Frequently a seed pod forms after an Amaryllis blooms. Inside the pod are thin, papery seeds. The viable ones have a small dark lump inside.
The seeds can be planted directly into soil. I like to float them on a bowl of water. When roots are more than a half inch long and green sprouts have formed, they then go into pots of soil.
Second-year Amaryllis from seed. Bulbs are about the size of a
ping-pong ball. These still have some growing to do.
Silly me, I forgot to label these with the name of the parent, which they likely will not resemble.
I didn't date them either but it was early 2012. It really doesn't matter, they're just for fun.
We are quickly moving into the season when Gardeners in the Deep South console themselves about not being able to successfully grow tulips well by enjoying what Brent and Becky call 'Tulips for the South' -- amaryllis growing outdoors. I had an early bud that froze. The plant quickly replaced it with a new bud, now about 6 inches out of the ground. As best I remember, it will be apricot-colored.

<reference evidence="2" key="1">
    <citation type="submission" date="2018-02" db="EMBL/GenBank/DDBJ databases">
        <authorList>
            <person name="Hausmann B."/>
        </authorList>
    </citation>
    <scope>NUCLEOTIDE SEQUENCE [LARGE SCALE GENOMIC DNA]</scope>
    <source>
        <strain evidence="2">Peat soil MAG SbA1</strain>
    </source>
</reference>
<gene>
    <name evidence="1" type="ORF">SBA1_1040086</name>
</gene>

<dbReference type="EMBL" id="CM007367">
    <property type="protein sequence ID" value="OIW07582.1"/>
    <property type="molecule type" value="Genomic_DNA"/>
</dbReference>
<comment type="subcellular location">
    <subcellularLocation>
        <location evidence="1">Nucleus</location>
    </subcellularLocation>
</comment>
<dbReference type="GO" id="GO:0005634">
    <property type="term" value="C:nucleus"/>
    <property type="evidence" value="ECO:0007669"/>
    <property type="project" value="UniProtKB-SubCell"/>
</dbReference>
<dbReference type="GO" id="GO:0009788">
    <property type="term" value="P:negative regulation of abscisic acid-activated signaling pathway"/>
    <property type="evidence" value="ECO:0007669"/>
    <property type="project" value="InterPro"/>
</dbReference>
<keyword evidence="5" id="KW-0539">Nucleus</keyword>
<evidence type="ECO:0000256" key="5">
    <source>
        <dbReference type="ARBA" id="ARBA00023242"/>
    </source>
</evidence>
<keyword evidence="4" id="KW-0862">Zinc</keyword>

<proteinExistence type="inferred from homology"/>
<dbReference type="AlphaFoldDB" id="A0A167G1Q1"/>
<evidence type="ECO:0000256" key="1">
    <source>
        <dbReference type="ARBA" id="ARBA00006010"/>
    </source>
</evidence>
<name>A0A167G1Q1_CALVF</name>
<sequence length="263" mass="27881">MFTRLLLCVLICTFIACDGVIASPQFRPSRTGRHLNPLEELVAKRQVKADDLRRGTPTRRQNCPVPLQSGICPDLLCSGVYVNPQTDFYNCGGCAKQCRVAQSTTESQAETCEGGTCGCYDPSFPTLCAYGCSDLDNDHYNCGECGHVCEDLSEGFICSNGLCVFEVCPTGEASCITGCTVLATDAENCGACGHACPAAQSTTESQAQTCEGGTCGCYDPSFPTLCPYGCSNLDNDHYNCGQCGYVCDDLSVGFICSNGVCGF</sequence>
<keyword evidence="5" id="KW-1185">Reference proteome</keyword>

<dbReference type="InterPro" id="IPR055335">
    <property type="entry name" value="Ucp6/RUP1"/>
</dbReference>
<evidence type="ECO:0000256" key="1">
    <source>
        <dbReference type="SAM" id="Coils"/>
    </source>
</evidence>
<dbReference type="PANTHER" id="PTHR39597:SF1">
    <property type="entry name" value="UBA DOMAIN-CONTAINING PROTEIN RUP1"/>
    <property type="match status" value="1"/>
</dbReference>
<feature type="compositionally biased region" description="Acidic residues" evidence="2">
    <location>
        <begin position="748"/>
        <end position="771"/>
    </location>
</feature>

The bud in the front garden might be this one, mislabeled on the box, so I don't know its name.
I tend to sometimes plant out things willy-nilly so I get garden surprises in the spring.
Do you carefully label everything and know what to expect, come Spring?